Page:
We’re always being told a traditional Mediterranean-style diet is an incredibly healthy way to eat.
As well as its proven benefits in preventing heart attacks and promoting a longer life generally, it has specifically been shown to help ward off diabetes as well as bowel and prostate cancers. (And it was the only eating plan achieving the maximum score of five out of five in the ABC Health & Wellbeing guide to weightloss diets, reviewed by nutritionist Dr Rosemary Stanton.)
But adopting a truly Mediterranean approach to eating, especially that which stems from the island of Crete in Greece, is not as simple as many cookbooks would have us believe.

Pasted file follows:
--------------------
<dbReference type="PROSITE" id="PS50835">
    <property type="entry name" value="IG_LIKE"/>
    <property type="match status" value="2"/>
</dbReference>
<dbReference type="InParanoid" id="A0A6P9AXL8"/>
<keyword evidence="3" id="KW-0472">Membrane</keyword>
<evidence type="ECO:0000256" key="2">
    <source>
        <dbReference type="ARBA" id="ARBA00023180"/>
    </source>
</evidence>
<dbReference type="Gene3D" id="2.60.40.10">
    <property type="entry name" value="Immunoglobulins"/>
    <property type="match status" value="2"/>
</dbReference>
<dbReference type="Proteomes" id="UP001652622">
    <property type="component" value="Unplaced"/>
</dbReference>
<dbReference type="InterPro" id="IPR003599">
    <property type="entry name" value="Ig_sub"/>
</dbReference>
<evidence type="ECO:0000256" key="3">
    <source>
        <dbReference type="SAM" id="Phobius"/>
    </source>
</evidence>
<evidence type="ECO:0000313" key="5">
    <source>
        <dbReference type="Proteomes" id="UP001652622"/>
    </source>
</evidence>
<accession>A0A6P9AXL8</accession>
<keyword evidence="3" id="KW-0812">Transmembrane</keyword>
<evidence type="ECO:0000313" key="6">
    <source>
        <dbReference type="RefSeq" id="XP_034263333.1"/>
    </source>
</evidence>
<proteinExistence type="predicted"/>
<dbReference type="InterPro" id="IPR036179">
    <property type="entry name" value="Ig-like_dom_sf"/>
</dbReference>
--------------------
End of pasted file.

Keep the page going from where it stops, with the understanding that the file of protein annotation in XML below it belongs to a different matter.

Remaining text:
While plenty of recipes are promoted as Mediterranean, they aren’t necessarily the ones research has shown to be so good for us, says Associate Professor Catherine Itsiopoulos, from La Trobe University in Melbourne. In fact in most cases they’re not, she says.